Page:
A witty, deft compilation of curated observations.

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MORSELS OF REFLECTION

An exploration of the aphorism, a time-honored literary form that has delighted audiences for centuries.

In this slim collection of maxims, author Figna and annotator Bonini engage in a form of conversation with roots in the Socratic dialogues. Figna crafts remarks that oscillate between being sincere and tongue-in-cheek, and Bonini often responds with annotations that speak both to Figna and the reader. Although the volume is generally optimistic and affable, it’s punctuated with tart interludes of pointed cynicism, as when Figna revises a fairy tale: “Sleeping Beauty is a lady who got the dose of Valium wrong.” The adages range from the quixotic to the practical, the absurd to the serious, the personal to the political. At times, the two authors agree, but the exchanges are most thought-provoking when they diverge, as when Figna says that if she “could found cities, I would rebuild Sodom and Gomorrah,” and Bonini notes that she’d rebuild Alexandria. Bonini’s annotations often add a layer of humor to the discourse, and also explain references to authors, poets, philosophers, theorists and essayists—among them are Roland Barthes, Gertrude Stein, Arthur Rimbaud and Marcel Proust. Insights into the modern imagination abound, such as Figna’s droll twist on René Descartes’s most famous motto by substituting “coito”—Latin for “I mate”—for “cogito” in “Cogito, ergo sum” (“I think, therefore I am”). At times, the bons mots are so strange as to be indecipherable or so enigmatic that readers may become lost. On the whole, however, the collection reads like the intellectual diary of two writers whose combined cultural knowledge is as sharp as it is estimable.

A witty, deft compilation of curated observations.

Pub Date: July 26, 2011

ISBN: 978-1456784287

Page Count: 60

Publisher: AuthorHouse

Review Posted Online: March 5, 2014

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Analyzing his craft, a careful craftsman urges with Thoreauvian conviction that writers should simplify, simplify, simplify.

SEVERAL SHORT SENTENCES ABOUT WRITING

New York Times columnist and editorial board member delivers a slim book for aspiring writers, offering saws and sense, wisdom and waggery, biases and biting sarcasm.

Klinkenborg (Timothy; or, Notes of an Abject Reptile, 2006), who’s taught for decades, endeavors to keep things simple in his prose, and he urges other writers to do the same. (Note: He despises abuses of the word as, as he continually reminds readers.) In the early sections, the author ignores traditional paragraphing so that the text resembles a long free-verse poem. He urges readers to use short, clear sentences and to make sure each one is healthy before moving on; notes that it’s acceptable to start sentences with and and but; sees benefits in diagramming sentences; stresses that all writing is revision; periodically blasts the formulaic writing that many (most?) students learn in school; argues that knowing where you’re headed before you begin might be good for a vacation, but not for a piece of writing; and believes that writers must trust readers more, and trust themselves. Most of Klinkenborg’s advice is neither radical nor especially profound (“Turn to the poets. / Learn from them”), and the text suffers from a corrosive fallacy: that if his strategies work for him they will work for all. The final fifth of the text includes some passages from writers he admires (McPhee, Oates, Cheever) and some of his students’ awkward sentences, which he treats analytically but sometimes with a surprising sarcasm that veers near meanness. He includes examples of students’ dangling modifiers, malapropisms, errors of pronoun agreement, wordiness and other mistakes.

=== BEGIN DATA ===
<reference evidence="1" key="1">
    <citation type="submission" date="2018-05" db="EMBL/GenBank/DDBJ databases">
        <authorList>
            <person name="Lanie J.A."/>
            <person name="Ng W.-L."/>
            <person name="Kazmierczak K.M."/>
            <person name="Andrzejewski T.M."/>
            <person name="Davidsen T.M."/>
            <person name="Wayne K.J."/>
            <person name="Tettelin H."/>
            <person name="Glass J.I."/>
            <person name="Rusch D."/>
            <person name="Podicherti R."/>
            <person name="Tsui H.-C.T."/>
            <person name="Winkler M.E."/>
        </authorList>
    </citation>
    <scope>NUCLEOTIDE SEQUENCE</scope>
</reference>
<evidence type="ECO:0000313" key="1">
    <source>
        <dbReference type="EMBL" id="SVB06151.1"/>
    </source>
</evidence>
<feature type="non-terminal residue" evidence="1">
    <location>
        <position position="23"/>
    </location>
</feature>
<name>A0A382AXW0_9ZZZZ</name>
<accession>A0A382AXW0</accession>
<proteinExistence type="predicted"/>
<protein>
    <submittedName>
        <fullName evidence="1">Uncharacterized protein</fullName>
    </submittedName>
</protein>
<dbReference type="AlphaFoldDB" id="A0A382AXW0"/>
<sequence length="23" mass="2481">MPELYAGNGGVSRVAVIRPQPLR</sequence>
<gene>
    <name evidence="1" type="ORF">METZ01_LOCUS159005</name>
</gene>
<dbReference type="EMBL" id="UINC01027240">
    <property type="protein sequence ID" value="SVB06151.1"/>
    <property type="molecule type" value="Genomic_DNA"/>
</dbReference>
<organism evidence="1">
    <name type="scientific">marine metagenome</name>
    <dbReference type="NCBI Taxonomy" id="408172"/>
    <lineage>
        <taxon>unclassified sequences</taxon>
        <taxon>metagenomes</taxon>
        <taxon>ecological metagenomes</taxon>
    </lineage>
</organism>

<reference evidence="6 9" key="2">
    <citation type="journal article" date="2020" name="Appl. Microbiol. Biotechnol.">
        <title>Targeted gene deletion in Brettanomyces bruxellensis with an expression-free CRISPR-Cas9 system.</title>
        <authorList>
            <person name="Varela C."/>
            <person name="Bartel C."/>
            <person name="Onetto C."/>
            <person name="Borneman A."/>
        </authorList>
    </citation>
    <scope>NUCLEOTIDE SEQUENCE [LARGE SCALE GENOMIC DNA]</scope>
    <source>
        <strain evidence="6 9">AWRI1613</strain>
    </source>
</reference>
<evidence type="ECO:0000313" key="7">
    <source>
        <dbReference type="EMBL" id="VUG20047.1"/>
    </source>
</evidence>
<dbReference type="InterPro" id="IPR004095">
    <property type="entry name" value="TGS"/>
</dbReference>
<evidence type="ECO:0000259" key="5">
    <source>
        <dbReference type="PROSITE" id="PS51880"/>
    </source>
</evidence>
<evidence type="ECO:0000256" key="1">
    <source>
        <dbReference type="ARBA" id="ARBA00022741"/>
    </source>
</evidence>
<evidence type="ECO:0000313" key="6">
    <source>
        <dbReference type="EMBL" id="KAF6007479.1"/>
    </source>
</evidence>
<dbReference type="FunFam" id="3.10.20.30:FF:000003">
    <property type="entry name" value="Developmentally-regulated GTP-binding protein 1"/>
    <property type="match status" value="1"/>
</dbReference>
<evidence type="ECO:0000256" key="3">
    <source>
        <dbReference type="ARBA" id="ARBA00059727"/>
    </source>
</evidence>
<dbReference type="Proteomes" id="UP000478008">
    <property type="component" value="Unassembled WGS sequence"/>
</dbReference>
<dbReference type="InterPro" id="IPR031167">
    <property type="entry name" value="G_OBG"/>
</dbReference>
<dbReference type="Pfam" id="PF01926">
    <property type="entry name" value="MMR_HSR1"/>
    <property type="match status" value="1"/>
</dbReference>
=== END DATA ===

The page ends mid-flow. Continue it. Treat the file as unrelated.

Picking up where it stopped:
Analyzing his craft, a careful craftsman urges with Thoreauvian conviction that writers should simplify, simplify, simplify.

Pub Date: Aug. 7, 2012

ISBN: 978-0-307-26634-7

Page Count: 224

Publisher: Knopf

Review Posted Online: May 14, 2012

Kirkus Reviews Issue: June 15, 2012

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MOMOFUKU MILK BAR

With this detailed, versatile cookbook, readers can finally make Momofuku Milk Bar’s inventive, decadent desserts at home, or see what they’ve been missing.

In this successor to the Momofuku cookbook, Momofuku Milk Bar’s pastry chef hands over the keys to the restaurant group’s snack-food–based treats, which have had people lining up outside the door of the Manhattan bakery since it opened. The James Beard Award–nominated Tosi spares no detail, providing origin stories for her popular cookies, pies and ice-cream flavors. The recipes are meticulously outlined, with added tips on how to experiment with their format. After “understanding how we laid out this cookbook…you will be one of us,” writes the author. Still, it’s a bit more sophisticated than the typical Betty Crocker fare. In addition to a healthy stock of pretzels, cornflakes and, of course, milk powder, some recipes require readers to have feuilletine and citric acid handy, to perfect the art of quenelling. Acolytes should invest in a scale, thanks to Tosi’s preference of grams (“freedom measurements,” as the friendlier cups and spoons are called, are provided, but heavily frowned upon)—though it’s hard to be too pretentious when one of your main ingredients is Fruity Pebbles. A refreshing, youthful cookbook that will have readers happily indulging in a rising pastry-chef star’s widely appealing treats.    

 

Pub Date: Oct. 25, 2011

ISBN: 978-0-307-72049-8

Page Count: 256

Publisher: Clarkson Potter

Review Posted Online: Jan. 13, 2012

Kirkus Reviews Issue: Oct. 15, 2011

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